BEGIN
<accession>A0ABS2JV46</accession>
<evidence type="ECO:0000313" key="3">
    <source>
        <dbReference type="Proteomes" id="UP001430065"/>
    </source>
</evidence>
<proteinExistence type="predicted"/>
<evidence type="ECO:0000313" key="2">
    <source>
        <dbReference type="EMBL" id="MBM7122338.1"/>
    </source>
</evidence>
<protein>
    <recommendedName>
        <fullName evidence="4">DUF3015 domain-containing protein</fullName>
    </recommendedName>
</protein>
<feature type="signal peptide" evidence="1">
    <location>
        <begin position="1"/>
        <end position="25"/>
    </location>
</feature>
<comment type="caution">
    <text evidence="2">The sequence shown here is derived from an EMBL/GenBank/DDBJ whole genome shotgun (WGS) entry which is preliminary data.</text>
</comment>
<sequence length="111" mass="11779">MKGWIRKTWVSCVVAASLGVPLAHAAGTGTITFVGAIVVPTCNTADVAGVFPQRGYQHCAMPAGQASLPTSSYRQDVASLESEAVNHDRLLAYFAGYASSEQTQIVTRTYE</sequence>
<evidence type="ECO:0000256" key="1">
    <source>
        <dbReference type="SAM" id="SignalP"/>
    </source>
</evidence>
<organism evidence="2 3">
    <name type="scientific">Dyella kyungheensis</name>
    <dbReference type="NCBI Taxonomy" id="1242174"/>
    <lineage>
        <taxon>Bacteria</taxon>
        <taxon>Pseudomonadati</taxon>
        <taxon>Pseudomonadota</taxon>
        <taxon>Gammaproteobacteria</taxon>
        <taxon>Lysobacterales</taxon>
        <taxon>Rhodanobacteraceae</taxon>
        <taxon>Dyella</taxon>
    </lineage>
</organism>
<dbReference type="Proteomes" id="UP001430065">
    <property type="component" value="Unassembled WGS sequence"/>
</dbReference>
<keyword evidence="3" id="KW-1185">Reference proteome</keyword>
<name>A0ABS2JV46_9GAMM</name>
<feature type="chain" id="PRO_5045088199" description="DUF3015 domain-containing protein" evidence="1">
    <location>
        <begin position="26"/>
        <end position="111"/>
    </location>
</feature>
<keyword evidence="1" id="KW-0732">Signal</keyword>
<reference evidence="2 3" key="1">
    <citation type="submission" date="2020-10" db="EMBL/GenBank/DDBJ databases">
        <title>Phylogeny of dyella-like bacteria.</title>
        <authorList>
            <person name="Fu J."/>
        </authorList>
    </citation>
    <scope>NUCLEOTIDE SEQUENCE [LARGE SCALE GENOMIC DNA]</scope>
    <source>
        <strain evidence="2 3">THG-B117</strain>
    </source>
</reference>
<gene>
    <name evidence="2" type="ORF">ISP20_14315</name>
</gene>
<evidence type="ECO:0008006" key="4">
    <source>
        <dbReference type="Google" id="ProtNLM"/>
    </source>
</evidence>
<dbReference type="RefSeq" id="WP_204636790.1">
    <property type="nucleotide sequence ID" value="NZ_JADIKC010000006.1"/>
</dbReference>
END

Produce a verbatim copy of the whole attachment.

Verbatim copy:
<accession>A0ABS2JV46</accession>
<evidence type="ECO:0000313" key="3">
    <source>
        <dbReference type="Proteomes" id="UP001430065"/>
    </source>
</evidence>
<proteinExistence type="predicted"/>
<evidence type="ECO:0000313" key="2">
    <source>
        <dbReference type="EMBL" id="MBM7122338.1"/>
    </source>
</evidence>
<protein>
    <recommendedName>
        <fullName evidence="4">DUF3015 domain-containing protein</fullName>
    </recommendedName>
</protein>
<feature type="signal peptide" evidence="1">
    <location>
        <begin position="1"/>
        <end position="25"/>
    </location>
</feature>
<comment type="caution">
    <text evidence="2">The sequence shown here is derived from an EMBL/GenBank/DDBJ whole genome shotgun (WGS) entry which is preliminary data.</text>
</comment>
<sequence length="111" mass="11779">MKGWIRKTWVSCVVAASLGVPLAHAAGTGTITFVGAIVVPTCNTADVAGVFPQRGYQHCAMPAGQASLPTSSYRQDVASLESEAVNHDRLLAYFAGYASSEQTQIVTRTYE</sequence>
<evidence type="ECO:0000256" key="1">
    <source>
        <dbReference type="SAM" id="SignalP"/>
    </source>
</evidence>
<organism evidence="2 3">
    <name type="scientific">Dyella kyungheensis</name>
    <dbReference type="NCBI Taxonomy" id="1242174"/>
    <lineage>
        <taxon>Bacteria</taxon>
        <taxon>Pseudomonadati</taxon>
        <taxon>Pseudomonadota</taxon>
        <taxon>Gammaproteobacteria</taxon>
        <taxon>Lysobacterales</taxon>
        <taxon>Rhodanobacteraceae</taxon>
        <taxon>Dyella</taxon>
    </lineage>
</organism>
<dbReference type="Proteomes" id="UP001430065">
    <property type="component" value="Unassembled WGS sequence"/>
</dbReference>
<keyword evidence="3" id="KW-1185">Reference proteome</keyword>
<name>A0ABS2JV46_9GAMM</name>
<feature type="chain" id="PRO_5045088199" description="DUF3015 domain-containing protein" evidence="1">
    <location>
        <begin position="26"/>
        <end position="111"/>
    </location>
</feature>
<keyword evidence="1" id="KW-0732">Signal</keyword>
<reference evidence="2 3" key="1">
    <citation type="submission" date="2020-10" db="EMBL/GenBank/DDBJ databases">
        <title>Phylogeny of dyella-like bacteria.</title>
        <authorList>
            <person name="Fu J."/>
        </authorList>
    </citation>
    <scope>NUCLEOTIDE SEQUENCE [LARGE SCALE GENOMIC DNA]</scope>
    <source>
        <strain evidence="2 3">THG-B117</strain>
    </source>
</reference>
<gene>
    <name evidence="2" type="ORF">ISP20_14315</name>
</gene>
<evidence type="ECO:0008006" key="4">
    <source>
        <dbReference type="Google" id="ProtNLM"/>
    </source>
</evidence>
<dbReference type="RefSeq" id="WP_204636790.1">
    <property type="nucleotide sequence ID" value="NZ_JADIKC010000006.1"/>
</dbReference>